A Description of Passive-aggressive Relationships

In a Passive-Aggressive Relationships, indirect expressions of hostility and discontent dominate the interactions between partners. Instead of addressing grievances or frustrations openly, one or both individuals may use subtle tactics to convey their displeasure, often in ways designed to avoid direct confrontation. This can manifest as sarcastic remarks, intentional forgetfulness, subtle insults, or deliberate procrastination.

Over time, these indirect behaviors can erode trust and intimacy as the receiving partner may feel they’re constantly navigating a minefield of unspoken resentments. The lack of clear communication makes it challenging to address and resolve underlying issues, causing repeated cycles of frustration. This dynamic can result in a relationship environment where both parties feel unheard and undervalued, with tensions perpetually simmering beneath the surface.

(This article is part of the series: Unhealthy Relationship Patterns: Categorizing the 21 types)

The Perspective of Each Partner

Passive-Aggressive Partner:

  • Perception: May view their indirect behaviors as a safer or more subtle way to express discontent without causing a direct confrontation. They might believe they’re being clear in their communication, even if it’s indirect.
  • Emotions: Experiences a mix of underlying frustration, resentment, or discontent. There might also be feelings of apprehension about addressing issues directly.
  • Behaviors: Engages in subtle tactics like sarcastic remarks, intentional forgetfulness, or deliberate procrastination to convey displeasure. Avoids direct confrontation or open communication about grievances.
  • Rationalizations: They might believe that their indirect approach prevents larger conflicts or that they’re protecting their partner or the relationship from more overt confrontations. They may also feel that they’re not being passive-aggressive at all but are just expressing themselves in a non-confrontational manner.

Receiving Partner:

  • Perception: Feels they’re navigating a minefield of unspoken resentments and indirect expressions of hostility. Might feel confused or uncertain about the true intentions or feelings of the passive-aggressive partner.
  • Emotions: Predominantly feels frustration, confusion, and a sense of being undervalued or unheard. Over time, might also develop feelings of resentment or defensiveness.
  • Behaviors: Might attempt to decipher or confront the passive-aggressive behaviors, seek clarity, or even start to mirror passive-aggressive tactics in response.
  • Rationalizations: They might believe that their partner is intentionally trying to hurt or confuse them. Alternatively, they might feel that they’re overreacting or misinterpreting the behaviors, especially if the passive-aggressive partner denies any wrongdoing.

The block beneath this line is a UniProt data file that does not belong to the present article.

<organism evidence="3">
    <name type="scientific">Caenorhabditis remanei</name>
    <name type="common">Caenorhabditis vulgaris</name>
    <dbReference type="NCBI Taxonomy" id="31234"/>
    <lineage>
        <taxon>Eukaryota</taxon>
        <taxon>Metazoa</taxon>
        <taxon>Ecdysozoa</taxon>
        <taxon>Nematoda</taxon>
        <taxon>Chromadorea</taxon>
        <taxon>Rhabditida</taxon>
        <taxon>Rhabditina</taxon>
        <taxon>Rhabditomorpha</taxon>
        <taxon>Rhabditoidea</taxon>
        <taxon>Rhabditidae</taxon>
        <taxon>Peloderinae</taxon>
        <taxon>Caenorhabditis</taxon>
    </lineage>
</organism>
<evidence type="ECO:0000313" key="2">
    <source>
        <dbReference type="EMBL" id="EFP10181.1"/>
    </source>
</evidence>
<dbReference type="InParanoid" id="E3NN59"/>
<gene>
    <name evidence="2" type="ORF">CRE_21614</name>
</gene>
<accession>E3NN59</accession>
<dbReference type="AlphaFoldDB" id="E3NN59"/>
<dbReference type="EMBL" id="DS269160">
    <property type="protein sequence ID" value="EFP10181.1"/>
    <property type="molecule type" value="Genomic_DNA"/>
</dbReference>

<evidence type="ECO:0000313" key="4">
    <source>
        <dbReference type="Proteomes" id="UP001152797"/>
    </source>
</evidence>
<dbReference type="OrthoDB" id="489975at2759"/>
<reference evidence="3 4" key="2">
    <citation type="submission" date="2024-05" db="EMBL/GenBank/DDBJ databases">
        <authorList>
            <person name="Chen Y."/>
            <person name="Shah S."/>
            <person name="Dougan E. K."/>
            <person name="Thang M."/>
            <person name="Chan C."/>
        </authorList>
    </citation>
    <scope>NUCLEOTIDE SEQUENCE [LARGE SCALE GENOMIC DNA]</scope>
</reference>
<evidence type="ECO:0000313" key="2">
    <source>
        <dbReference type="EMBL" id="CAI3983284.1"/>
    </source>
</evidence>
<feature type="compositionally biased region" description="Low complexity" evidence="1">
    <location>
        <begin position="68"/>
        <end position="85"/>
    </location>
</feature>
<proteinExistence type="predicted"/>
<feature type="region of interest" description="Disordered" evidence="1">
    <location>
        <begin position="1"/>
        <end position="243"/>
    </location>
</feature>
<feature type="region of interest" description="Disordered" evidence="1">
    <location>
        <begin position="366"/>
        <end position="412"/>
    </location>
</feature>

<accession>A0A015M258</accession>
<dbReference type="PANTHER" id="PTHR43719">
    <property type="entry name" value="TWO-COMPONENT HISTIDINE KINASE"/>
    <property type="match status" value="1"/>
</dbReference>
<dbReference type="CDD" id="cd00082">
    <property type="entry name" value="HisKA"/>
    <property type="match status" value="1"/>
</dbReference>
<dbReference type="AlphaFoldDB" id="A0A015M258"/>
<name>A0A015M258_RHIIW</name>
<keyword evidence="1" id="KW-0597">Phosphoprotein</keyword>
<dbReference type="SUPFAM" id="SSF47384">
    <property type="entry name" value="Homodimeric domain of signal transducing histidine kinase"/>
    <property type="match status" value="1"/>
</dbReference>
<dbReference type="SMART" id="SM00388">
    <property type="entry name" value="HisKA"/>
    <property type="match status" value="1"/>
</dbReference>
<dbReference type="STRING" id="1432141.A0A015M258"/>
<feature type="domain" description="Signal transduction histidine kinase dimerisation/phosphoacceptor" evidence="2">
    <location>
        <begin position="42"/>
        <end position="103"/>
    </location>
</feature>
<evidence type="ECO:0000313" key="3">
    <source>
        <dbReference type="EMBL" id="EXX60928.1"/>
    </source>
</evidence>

Is it Passive-aggressive Relationship or something else?

The “Passive-Aggressive” relationship type indeed shares traits with several other unhealthy relationship types in the list of 21. Let’s dive into these commonalities and pinpoint the distinctive features of the “Passive-Aggressive” dynamic:

  1. Emotionally Abusive Relationship: Passive-aggressive behaviors can be a form of emotional abuse, where one partner uses covert aggression, silent treatments, or sarcasm to exert control or cause emotional harm. However, the emotionally abusive relationship type spans a broader range of actions, which can be overt or covert, whereas passive-aggressive behaviors tend to be more subtle and indirect.
  2. Walking on Eggshells (or Dysregulated) Relationship: Both dynamics involve partners feeling the need to tread carefully around each other to avoid triggering negative reactions. However, in the walking on eggshells relationship, this cautious behavior is in response to erratic or unpredictable reactions from a partner, while in the passive-aggressive dynamic, it’s in response to hidden aggression manifested in subtle ways.
  3. Coercive and Controlling Relationship: Coercion can sometimes manifest subtly, similar to passive aggression. A partner might use passive-aggressive tactics to manipulate situations or get their way. But a coercive and controlling relationship is characterized by more overt attempts to control, dominate, and manipulate, whereas passive-aggressive behaviors are more covert and indirect.

Unique Indicator for “Passive-Aggressive” Type:

The hallmark of passive-aggressive relationships is indirect expression of hostility or resentment. This can be manifested through actions such as procrastination, “forgetting,” sullenness, or deliberate failure in performing tasks. Instead of openly addressing issues or expressing feelings, a passive-aggressive individual resorts to these subtle behaviors to express discontent, often leaving the other partner confused or frustrated. The intent behind these actions is often to avoid direct confrontation but still convey discontent, creating a climate of uncertainty and suppressed tension.